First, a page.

PyTorch – Reciprocal() returns a new tensor that contains the input elements’ reciprocal. Unlike torch, the reciprocal in NumPy. Integral inputs are supported by reciprocal. Reciprocal automatically promotes integral inputs to the default scalar type.

## PyTorch – Reciprocal() Syntax

torch.tensor(data)

According to the syntax above, the data is an array with several dimensions.

Torch.reciprocal()

The PyTorch function reciprocal() returns the reciprocal of each element in the tensor. It needs just a single parameter. The syntax is:

torch.reciprocal(tensor_object)

The parameter, tensor_object, is a tensor

### Parameters

The parameters include:

input (Tensor) – the input tensor.

### Keyword Arguments

out (Tensor, optional) – the output tensor.

Example

rand_val = torch.randn(4) print(rand_val) torch.reciprocal(rand_val)

### Example: One dimension tensor

In this example, we’ll make a tensor with one dimension and five elements, then return the tensor’s reciprocal of those five elements.

#first import the torch module import torch #create a 1D tensor tensor_data = torch.tensor([4.34,8.67,11.90,7.56,10.43]) #display print("The actual elements in the Tensor: ") print(tensor_data) print("The resultant reciprocals for the tensor are as follows") print(torch.reciprocal(tensor_data))

### Example: Generating a 2-dimensional tensor

To demonstrate how to generate a tensor with two dimensions and five elements per row, we’ll create a tensor and then return the inverse of the elements.

#first import the torch module import torch #create a 2D tensor tensor_data = torch.tensor([[1.34,5.67,8.90,4.56,7.43],[1,2,3,4,5]]) #display print("The actual elements in the Tensor are: ") print(tensor_data) print("The reciprocals are as follows:") print(torch.reciprocal(tensor_data))

### Utilizing a CPU

We must create a tensor with a cpu() function to execute a reciprocal() process on the CPU. It will operate on a computer with a CPU. This time, we can use the cpu() function when building a tensor.

The syntax is:

torch.tensor(tensor_data).cpu()

### Example: One dimensional tensor with five elements

In this example, we’ll generate a tensor with one dimension and five elements on the CPU, then return the tensor’s reciprocal.

#first import the torch module import torch #create a 1D tensor tensor_data = torch.tensor([4.34,8.67,11.90,7.56,10.43]).cpu() #display print("The actual elements in the Tensor are: ") print(tensor_data) print("The resulting reciprocals include") print(torch.reciprocal(tensor_data))

### Example: 2 Dimensional tensors with five components

In this example, we’ll generate a two-dimensional tensor with five components in each row on the computer and then return the inverse of the elements.

#first import the torch module import torch #create a 2D tensor tensor_data = torch.tensor([[4.34,8.67,11.90,7.56,10.43],[1,2,3,4,5]]).cpu() #display print("The actual elements in the Tensor comprise of ") print(tensor_data) print("The resulting reciprocals include the following") print(torch.reciprocal(tensor_data))

### Example: Establishing Normalization of Log

def normal_normalization_of_logs(x, mean, lg_var, avg=False, reduce=True, dim=None): new_log_norm = -(x - mean) * (x - mean) new_log_norm *= torch.reciprocal(2.*lg_var.exp()) new_log_norm += -0.5 * lg_var new_log_norm += -0.5 * torch.log(2. * PI) if reduce: if avg: return torch.mean(new_log_norm, dim) else: return torch.sum(new_log_norm, dim) else: return new_log_norm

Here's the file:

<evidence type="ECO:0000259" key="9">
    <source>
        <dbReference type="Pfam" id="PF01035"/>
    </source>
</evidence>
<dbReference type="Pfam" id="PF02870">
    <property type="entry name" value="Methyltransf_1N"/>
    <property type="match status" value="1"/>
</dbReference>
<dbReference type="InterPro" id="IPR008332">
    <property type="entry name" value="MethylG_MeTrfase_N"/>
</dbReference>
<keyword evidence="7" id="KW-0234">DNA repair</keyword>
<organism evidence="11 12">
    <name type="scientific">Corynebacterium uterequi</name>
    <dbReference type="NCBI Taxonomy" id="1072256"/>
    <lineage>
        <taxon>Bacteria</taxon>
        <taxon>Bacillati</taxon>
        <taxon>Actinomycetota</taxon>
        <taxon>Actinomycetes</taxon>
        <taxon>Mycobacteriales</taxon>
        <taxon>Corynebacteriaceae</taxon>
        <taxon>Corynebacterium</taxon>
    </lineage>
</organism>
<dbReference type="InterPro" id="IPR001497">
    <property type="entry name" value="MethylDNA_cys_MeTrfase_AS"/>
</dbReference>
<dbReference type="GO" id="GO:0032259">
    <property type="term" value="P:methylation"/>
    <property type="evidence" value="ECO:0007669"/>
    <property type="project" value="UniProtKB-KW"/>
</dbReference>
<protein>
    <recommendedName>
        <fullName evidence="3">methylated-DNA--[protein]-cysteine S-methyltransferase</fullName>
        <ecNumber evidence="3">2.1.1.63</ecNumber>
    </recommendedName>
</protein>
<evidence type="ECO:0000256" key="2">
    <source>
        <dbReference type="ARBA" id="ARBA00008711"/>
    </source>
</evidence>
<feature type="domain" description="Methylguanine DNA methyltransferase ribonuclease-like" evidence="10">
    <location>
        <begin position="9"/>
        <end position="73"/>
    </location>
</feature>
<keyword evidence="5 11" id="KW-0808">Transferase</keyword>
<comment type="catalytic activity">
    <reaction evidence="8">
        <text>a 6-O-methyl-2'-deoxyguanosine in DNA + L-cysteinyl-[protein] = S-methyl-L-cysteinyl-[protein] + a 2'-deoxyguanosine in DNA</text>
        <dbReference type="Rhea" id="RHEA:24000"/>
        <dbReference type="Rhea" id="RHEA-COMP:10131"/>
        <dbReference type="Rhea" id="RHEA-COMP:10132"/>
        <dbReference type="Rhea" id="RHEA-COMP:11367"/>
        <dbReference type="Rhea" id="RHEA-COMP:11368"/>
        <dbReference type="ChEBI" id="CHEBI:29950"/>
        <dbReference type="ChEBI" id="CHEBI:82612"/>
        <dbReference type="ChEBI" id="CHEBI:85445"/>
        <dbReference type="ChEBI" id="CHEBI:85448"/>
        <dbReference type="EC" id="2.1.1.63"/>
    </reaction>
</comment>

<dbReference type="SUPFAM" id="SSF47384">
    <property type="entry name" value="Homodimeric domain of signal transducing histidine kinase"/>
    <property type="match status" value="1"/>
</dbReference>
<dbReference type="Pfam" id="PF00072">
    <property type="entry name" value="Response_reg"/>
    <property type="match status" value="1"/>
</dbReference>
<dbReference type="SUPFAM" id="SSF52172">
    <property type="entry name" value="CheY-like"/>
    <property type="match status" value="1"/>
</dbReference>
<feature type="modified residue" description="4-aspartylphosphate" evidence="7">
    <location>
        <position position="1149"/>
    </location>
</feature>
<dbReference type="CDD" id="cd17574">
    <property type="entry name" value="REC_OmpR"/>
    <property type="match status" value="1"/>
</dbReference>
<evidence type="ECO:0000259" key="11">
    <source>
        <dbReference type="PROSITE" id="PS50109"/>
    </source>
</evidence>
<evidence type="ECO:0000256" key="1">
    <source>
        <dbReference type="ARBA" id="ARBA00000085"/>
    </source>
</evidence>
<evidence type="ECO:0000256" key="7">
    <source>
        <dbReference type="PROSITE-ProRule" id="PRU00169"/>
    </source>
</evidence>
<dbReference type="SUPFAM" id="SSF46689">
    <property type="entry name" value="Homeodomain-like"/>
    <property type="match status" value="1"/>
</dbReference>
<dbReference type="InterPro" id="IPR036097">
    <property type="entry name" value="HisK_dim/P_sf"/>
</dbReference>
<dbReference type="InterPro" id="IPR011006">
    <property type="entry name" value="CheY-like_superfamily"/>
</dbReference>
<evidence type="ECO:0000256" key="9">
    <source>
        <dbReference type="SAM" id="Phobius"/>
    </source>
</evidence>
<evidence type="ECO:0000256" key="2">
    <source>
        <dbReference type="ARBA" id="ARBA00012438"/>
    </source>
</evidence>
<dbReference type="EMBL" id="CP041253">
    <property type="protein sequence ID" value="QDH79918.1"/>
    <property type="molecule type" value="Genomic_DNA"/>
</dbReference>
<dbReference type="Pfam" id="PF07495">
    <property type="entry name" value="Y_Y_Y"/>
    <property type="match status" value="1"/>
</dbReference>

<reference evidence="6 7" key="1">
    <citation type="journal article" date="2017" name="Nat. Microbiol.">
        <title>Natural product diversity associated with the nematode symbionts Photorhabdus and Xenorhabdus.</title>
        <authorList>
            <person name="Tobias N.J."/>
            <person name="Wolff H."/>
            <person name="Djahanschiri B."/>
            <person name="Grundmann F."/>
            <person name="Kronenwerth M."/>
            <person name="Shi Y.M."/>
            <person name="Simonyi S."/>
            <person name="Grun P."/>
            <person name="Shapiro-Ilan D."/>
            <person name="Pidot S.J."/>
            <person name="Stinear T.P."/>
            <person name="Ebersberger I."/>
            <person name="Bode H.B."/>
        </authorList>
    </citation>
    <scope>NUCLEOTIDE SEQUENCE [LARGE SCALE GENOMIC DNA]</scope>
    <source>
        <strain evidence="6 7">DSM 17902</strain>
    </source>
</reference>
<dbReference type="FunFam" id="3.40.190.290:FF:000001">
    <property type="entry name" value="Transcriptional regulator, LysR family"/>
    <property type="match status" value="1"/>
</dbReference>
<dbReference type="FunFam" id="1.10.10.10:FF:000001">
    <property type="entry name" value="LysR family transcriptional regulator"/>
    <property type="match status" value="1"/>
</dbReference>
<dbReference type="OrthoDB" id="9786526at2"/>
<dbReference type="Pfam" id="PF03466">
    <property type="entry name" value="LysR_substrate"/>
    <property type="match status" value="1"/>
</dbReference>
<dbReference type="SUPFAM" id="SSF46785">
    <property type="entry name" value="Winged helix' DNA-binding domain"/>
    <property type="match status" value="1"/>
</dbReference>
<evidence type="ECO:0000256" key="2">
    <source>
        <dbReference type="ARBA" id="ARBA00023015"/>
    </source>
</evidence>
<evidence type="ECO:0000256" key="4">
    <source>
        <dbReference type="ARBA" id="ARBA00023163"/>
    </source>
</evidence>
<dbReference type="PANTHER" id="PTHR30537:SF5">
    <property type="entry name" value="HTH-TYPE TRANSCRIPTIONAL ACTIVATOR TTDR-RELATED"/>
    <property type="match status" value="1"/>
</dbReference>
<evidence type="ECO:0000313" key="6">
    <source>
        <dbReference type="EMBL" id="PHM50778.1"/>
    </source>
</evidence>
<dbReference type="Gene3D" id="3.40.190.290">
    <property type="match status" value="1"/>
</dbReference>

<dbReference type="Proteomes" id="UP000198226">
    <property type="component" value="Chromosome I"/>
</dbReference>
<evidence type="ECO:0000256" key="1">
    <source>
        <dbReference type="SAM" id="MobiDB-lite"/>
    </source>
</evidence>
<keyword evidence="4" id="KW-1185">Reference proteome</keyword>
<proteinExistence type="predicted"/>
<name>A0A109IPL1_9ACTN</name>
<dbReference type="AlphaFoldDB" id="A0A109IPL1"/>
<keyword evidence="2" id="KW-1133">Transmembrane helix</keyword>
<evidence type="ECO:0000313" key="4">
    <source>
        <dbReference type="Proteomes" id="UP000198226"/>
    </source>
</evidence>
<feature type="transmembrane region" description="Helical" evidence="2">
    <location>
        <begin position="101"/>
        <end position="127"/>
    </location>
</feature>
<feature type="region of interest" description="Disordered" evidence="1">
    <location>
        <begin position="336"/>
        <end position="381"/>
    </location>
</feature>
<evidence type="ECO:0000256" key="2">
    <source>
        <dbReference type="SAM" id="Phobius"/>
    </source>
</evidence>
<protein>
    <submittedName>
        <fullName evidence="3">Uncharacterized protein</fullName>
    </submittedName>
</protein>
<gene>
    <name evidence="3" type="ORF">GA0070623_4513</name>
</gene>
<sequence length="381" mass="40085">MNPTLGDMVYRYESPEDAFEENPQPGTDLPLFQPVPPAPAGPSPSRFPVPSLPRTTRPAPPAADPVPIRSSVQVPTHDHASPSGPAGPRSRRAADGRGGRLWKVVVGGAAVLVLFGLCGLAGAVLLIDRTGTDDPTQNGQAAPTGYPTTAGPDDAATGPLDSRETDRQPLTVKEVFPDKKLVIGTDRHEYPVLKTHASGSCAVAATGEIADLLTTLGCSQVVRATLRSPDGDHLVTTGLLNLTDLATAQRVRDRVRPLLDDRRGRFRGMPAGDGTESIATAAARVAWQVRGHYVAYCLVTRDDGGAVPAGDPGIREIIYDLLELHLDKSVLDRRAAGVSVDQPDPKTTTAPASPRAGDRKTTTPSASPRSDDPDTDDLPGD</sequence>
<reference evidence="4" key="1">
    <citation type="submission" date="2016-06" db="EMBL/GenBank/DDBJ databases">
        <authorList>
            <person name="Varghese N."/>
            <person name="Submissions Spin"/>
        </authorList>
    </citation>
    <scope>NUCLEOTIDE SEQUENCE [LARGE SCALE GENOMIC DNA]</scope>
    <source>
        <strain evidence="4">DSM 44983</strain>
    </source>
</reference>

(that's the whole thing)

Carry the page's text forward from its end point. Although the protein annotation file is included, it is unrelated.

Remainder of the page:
### Example: Handling Laplacian Coordinates

def handle_laplacian_coordinates(self, pred, block_id): r''' provides the laplacian coordinates for the specified block and the forecasts. The surrounding vertices and the number of neighbors important to the weight matrix are found using the helper matrices. If a vertex has fewer neighbors than the maximum of 8, the index -1 is utilized, which points to the extra zero vertexes. Arguments: pred (tensor): responsible for handling vertex predictions block_id (int): deformation block id (1,2 or 3) ''' size_of_batch = pred.shape[0] number_of_vertices = pred.shape[1] # Add "zero vertexes" for vertices with less than eight neighbors var_vertex = torch.cat( [pred, torch.zeros(size_of_batch, 1, 3).to(self.device)], 1) assert(var_vertex.shape == (size_of_batch, number_of_vertices +1, 3)) # Get eight neighbors for each vertex; if a vertex has less, the # remaining indices are -1 var_indices = torch.from_numpy( self.lape_idx[block_id-1][:, :8]).to(self.device) assert(var_indices.shape == (num_vert, 8)) var_weights = torch.from_numpy( self.lape_idx[block_id-1][:, -1]).float().to(self.device) var_weights = torch.reciprocal(weights) var_weights = var_weights.view(-1, 1).expand(-1, 3) vertex_select = var_vertex[:, var_indices.long(), :] assert(vertex_select.shape == (size_of_batch, number_of_vertices, 8, 3)) var_laplace = vertex_select.sum(dim=2) # Add neighbours var_laplace = torch.mul(var_laplace, var_weights) # Multiply by weights var_laplace = torch.sub(pred, var_laplace) # Subtract from prediction assert(var_laplace.shape == (size_of_batch, number_of_vertices, 3)) return var_laplace

### torch.rsqrt() Method in Python PyTorch

Each member of the input tensor’s square-root reciprocal is calculated using the torch.rsqrt() method. It accepts inputs with real and complex values. The matching element in the output tensor is NaN if an element in the input tensor is zero.

The syntax is as follows:

torch.rsqrt(input)

#### Parameters

The torch.rsqrt() takes a single parameter, i.e., input which refers to the input tensor

#### Output

The resultant output is a tensor with a reciprocal of square root.